Put An End to the Evening Binge Cycle!
  • Read more: Is Evening Eating Destroying Your Weight Loss Efforts?

    You ate them in February, from half a continent away, and they were flat and bland—passable, but nothing to write home about. Now, you take a bite from one grown half a mile away, and it’s spectacular—sweet, juicy, and flavorful.

    We’re talking in this particular instance about tomatoes, but we could say the same thing about any of a dozen produce items you’ll find at your local farmer’s market now. 'Tis the season to eat fresh, as the tender new growth of spring ripens into the rich abundance of summer. So why settle for "so-so" when you can savor the sensational? Consider the benefits of eating foods at the peak of their season. Seasonal foods…
    • serve up the most flavor.
    • pack the biggest nutritional punch.
    • boost your budget.
    • are  tied to the special days and seasons of our lives: sweet, luscious watermelon paired with the memory of fireflies and fireworks; fragrant hearty soups that temper winter’s chill; sweet young vegetables that accompany spring’s first warm day.

    As consumers today, we’re very lucky in some respects. The crisscross networks of our global village provide things our ancestors could only dream about, such as oranges in December. On the other hand, as we shed our rural roots, we tend to lose sight of the seasonal rhythm of life, relying heavily on processed foods and a worldwide distribution system that makes our grocery shelves look pretty much the same year-round. The out-of-season produce we buy has often traversed 1,000 miles or more by the time it reaches our kitchens—with a corresponding loss of flavor and nutrition and an increase in wax coatings, chemical ripening agents, and other preservatives.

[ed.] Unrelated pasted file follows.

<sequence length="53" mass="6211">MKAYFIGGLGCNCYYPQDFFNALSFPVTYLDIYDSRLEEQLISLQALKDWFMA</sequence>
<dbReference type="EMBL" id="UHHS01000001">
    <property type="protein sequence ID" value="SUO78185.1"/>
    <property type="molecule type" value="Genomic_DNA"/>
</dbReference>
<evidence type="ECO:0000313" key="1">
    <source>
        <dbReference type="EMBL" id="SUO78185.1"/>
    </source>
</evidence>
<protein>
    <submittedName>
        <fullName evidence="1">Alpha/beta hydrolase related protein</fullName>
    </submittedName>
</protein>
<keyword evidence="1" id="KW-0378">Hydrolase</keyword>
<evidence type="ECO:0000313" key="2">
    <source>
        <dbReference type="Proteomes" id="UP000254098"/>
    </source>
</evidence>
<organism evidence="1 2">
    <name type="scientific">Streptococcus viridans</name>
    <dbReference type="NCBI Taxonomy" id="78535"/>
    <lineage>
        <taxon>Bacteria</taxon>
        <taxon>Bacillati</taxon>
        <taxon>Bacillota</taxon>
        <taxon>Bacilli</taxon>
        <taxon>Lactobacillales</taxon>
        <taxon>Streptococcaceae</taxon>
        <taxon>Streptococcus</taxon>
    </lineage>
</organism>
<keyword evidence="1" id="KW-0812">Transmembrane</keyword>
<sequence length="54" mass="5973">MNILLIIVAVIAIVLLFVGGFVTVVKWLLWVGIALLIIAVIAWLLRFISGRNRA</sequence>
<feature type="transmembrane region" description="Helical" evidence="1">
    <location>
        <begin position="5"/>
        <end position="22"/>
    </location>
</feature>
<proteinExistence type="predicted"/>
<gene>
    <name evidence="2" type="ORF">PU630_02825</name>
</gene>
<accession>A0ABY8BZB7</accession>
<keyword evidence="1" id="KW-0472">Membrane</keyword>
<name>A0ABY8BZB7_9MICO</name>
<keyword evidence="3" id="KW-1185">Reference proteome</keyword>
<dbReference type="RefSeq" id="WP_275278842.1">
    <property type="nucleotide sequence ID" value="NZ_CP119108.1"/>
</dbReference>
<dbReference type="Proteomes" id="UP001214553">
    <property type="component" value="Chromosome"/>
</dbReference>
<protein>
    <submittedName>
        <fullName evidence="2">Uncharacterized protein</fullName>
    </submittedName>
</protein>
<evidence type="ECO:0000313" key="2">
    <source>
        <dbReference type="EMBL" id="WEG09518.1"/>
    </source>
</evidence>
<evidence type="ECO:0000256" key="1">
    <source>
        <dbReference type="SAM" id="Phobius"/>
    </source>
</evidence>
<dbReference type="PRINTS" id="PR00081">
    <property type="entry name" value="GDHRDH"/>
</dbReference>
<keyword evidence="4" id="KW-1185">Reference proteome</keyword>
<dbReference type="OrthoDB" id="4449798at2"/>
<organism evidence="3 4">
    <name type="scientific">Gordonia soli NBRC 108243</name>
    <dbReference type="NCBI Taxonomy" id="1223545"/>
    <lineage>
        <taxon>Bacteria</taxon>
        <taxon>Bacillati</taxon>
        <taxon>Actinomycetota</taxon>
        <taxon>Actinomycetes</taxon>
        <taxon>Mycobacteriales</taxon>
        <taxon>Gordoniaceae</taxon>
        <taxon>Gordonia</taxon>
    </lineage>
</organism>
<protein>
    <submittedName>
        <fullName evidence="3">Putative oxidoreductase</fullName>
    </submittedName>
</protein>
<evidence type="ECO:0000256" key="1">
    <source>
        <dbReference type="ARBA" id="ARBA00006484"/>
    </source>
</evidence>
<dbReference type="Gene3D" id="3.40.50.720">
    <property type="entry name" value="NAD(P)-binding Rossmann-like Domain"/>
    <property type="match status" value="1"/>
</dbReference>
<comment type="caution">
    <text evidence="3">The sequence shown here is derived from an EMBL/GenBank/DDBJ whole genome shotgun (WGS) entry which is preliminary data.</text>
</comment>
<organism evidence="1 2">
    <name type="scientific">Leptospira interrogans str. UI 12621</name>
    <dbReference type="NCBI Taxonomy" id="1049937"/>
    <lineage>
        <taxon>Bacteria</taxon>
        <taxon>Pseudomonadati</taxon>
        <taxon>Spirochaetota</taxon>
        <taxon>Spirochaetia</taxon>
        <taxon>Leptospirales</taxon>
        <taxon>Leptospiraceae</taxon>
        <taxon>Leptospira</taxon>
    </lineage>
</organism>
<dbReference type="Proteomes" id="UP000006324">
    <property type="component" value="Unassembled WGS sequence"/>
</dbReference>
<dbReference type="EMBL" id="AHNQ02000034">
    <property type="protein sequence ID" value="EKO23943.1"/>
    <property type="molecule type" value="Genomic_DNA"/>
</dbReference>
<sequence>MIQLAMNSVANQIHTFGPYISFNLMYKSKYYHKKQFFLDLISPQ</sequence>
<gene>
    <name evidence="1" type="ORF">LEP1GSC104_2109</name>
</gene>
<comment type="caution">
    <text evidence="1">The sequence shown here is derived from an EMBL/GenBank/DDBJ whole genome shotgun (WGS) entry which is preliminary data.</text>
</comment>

But locally-grown seasonal foods often harmonize with our nutritional needs. For example, the beta carotene in the orange pigment of pumpkins and other squash will help bolster your immune system just in time to help ward off winter colds. And the oils of nuts—fats in their purest form—will provide nutrient-rich calories that help keep you warm as the temperature drops.

    Read more: Seasonal Foods Exceptional Flavor & Nutrition that Fits in Your Budget

    Nourishing your family's health and growing appetite are probably among your highest priorities. You can satisfy both priorities with kale, the super food that should be on everyone's grocery list. Kale is called a "super food" because it packs more nutrition per calorie than almost any other food. Unfortunately many people haven't a clue how to prepare the stuff usually seen only as garnish beside the onion rings.

    Follow these simple instructions for delicious, tender, steamed kale:
    1. Select dark green crisp leaves.
    2. Wash kale in cold water to remove sand or dirt.
    3. Fold the kale in half, lengthwise, hold the base of the stem and rip the leaves from the stem.
    4. Chop leaves and add to a steamer basket and place in a pan of boiling water, filled just to the base of the basket, and cover.
    5. Steam for about 4-5 minutes, then check for tenderness.
    6. Kale cools rapidly, so enjoy immediately.

    You can eat it plain, spritz it with soy sauce, sauté it with garlic and olive oil, or toss it into soups. Use it in place of cooked spinach in your favorite recipes.

    Even kids like kale--especially if you start them on it young. Prepare as directed, then mince very finely. Serve it plain or mix it with some whole wheat pasta and they'll gobble it right up. If that doesn't work, try tossing it into their favorite soup.

    READ MORE...